Changes made on the website may create confusion for transgender people. Since 2010, they had been able to visit the site and learn how to change their gender marker.
As listed by the National Center for Transgender Equality, the most important changes have been:
- Links to resources from the American Medical Association and the World Professional Association of Transgender Health (WPATH) have been removed.
- A new paragraph highlights burdensome provisions of the 2010 policy, specifically for two-year provisional passports for people who submit letters stating they are “in the process” of transition.
- A needless paragraph has been added to the website stating, "A U.S. passport does not list the bearer's gender identity. The sex marker on your U.S. passport is based on your evidence of U.S. citizenship and identity, including a medical certification of sex change. The sex marker may not match the gender in which you identify." Though this language is undesirable and uninformed, it does not change the requirements of the policy.
- Most mentions of the word “gender” have been replaced with the word “sex.”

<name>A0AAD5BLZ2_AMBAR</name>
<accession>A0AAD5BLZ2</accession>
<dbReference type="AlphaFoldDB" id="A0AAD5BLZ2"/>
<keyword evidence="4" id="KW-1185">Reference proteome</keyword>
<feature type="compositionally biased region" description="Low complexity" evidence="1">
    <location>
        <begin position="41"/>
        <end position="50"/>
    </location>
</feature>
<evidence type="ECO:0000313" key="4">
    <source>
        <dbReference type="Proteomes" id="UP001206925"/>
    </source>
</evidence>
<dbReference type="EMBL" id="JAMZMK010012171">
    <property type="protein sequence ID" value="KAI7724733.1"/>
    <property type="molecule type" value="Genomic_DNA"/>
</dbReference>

- In the FAQ, to the question: "Can travel documents have a non-binary identification marker?" The response states: “No, the only sex markers available for a U.S. passport are male and female.“
“While ultimately pointless, this move seems designed to frighten, confuse, and keep transgender people from exercising their full rights under the current policy—the same policy we fought for and won in 2010,” said Mara Keisling, executive director of the National Center for Transgender Equality.
“Transgender people can and absolutely should continue to update and renew their passports. That is our right and that should always be our right.”
In a statement to the Center, a state department official said: “We want to state unequivocally that there has been no change in policy or in the way we adjudicate passports for transgender applicants. The Department of State is committed to treating all passport applicants with dignity and respect.
“With regard to the web update, we added language to make our use of terms consistent and accurate and to eliminate any confusion customers may have related to the passport application process. We apologize for inadvertently including some language which may be considered offensive and are updating the website to remove it.”
This change follows other recent changes hiding LGBTQ resources on the websites of the Department of Health & Human Services, the Department of Housing and Urban Development, and the Small Business Administration.
If you want more information about gender designation change on passports, visit the website of the National Center for Transgender Equality: https://transequality.org/know-your-rights/passports